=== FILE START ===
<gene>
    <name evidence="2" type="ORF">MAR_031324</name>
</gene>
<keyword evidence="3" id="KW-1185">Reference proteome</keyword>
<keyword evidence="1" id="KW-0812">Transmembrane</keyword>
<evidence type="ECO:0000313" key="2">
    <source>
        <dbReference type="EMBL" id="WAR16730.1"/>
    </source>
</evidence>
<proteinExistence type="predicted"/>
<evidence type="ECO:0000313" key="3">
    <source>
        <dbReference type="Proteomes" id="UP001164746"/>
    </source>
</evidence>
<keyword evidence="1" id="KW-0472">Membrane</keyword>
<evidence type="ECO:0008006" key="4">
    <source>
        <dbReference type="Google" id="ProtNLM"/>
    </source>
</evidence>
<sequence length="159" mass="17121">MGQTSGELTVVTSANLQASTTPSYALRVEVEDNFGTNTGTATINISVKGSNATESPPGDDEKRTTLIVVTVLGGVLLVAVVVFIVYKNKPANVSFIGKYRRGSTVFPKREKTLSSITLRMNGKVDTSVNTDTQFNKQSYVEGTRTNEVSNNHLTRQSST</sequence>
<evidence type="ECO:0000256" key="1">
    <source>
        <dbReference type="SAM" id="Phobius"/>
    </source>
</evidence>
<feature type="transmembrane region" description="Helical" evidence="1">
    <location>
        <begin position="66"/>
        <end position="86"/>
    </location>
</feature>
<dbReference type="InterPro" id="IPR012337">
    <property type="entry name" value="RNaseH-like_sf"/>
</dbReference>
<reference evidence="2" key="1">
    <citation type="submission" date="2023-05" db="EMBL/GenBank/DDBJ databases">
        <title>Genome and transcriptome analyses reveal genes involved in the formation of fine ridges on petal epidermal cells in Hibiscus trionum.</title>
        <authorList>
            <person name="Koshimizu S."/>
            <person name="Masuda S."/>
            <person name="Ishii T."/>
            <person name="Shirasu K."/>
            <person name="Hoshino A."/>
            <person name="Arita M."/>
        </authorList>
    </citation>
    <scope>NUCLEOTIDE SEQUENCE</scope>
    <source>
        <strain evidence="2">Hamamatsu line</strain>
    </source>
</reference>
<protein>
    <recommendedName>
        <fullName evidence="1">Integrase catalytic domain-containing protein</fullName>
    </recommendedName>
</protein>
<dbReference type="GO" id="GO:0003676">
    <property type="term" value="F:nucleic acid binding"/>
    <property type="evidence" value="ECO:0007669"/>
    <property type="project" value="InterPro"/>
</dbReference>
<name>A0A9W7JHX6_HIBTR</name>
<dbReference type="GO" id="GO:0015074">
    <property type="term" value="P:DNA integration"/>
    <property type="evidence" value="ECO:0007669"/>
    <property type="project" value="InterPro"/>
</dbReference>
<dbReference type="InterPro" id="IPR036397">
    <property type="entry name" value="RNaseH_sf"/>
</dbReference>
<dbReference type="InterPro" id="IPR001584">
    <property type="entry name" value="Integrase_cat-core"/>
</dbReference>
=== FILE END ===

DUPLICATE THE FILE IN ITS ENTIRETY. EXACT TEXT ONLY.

<gene>
    <name evidence="2" type="ORF">MAR_031324</name>
</gene>
<keyword evidence="3" id="KW-1185">Reference proteome</keyword>
<keyword evidence="1" id="KW-0812">Transmembrane</keyword>
<evidence type="ECO:0000313" key="2">
    <source>
        <dbReference type="EMBL" id="WAR16730.1"/>
    </source>
</evidence>
<proteinExistence type="predicted"/>
<evidence type="ECO:0000313" key="3">
    <source>
        <dbReference type="Proteomes" id="UP001164746"/>
    </source>
</evidence>
<keyword evidence="1" id="KW-0472">Membrane</keyword>
<evidence type="ECO:0008006" key="4">
    <source>
        <dbReference type="Google" id="ProtNLM"/>
    </source>
</evidence>
<sequence length="159" mass="17121">MGQTSGELTVVTSANLQASTTPSYALRVEVEDNFGTNTGTATINISVKGSNATESPPGDDEKRTTLIVVTVLGGVLLVAVVVFIVYKNKPANVSFIGKYRRGSTVFPKREKTLSSITLRMNGKVDTSVNTDTQFNKQSYVEGTRTNEVSNNHLTRQSST</sequence>
<evidence type="ECO:0000256" key="1">
    <source>
        <dbReference type="SAM" id="Phobius"/>
    </source>
</evidence>
<feature type="transmembrane region" description="Helical" evidence="1">
    <location>
        <begin position="66"/>
        <end position="86"/>
    </location>
</feature>
<dbReference type="InterPro" id="IPR012337">
    <property type="entry name" value="RNaseH-like_sf"/>
</dbReference>
<reference evidence="2" key="1">
    <citation type="submission" date="2023-05" db="EMBL/GenBank/DDBJ databases">
        <title>Genome and transcriptome analyses reveal genes involved in the formation of fine ridges on petal epidermal cells in Hibiscus trionum.</title>
        <authorList>
            <person name="Koshimizu S."/>
            <person name="Masuda S."/>
            <person name="Ishii T."/>
            <person name="Shirasu K."/>
            <person name="Hoshino A."/>
            <person name="Arita M."/>
        </authorList>
    </citation>
    <scope>NUCLEOTIDE SEQUENCE</scope>
    <source>
        <strain evidence="2">Hamamatsu line</strain>
    </source>
</reference>
<protein>
    <recommendedName>
        <fullName evidence="1">Integrase catalytic domain-containing protein</fullName>
    </recommendedName>
</protein>
<dbReference type="GO" id="GO:0003676">
    <property type="term" value="F:nucleic acid binding"/>
    <property type="evidence" value="ECO:0007669"/>
    <property type="project" value="InterPro"/>
</dbReference>
<name>A0A9W7JHX6_HIBTR</name>
<dbReference type="GO" id="GO:0015074">
    <property type="term" value="P:DNA integration"/>
    <property type="evidence" value="ECO:0007669"/>
    <property type="project" value="InterPro"/>
</dbReference>
<dbReference type="InterPro" id="IPR036397">
    <property type="entry name" value="RNaseH_sf"/>
</dbReference>
<dbReference type="InterPro" id="IPR001584">
    <property type="entry name" value="Integrase_cat-core"/>
</dbReference>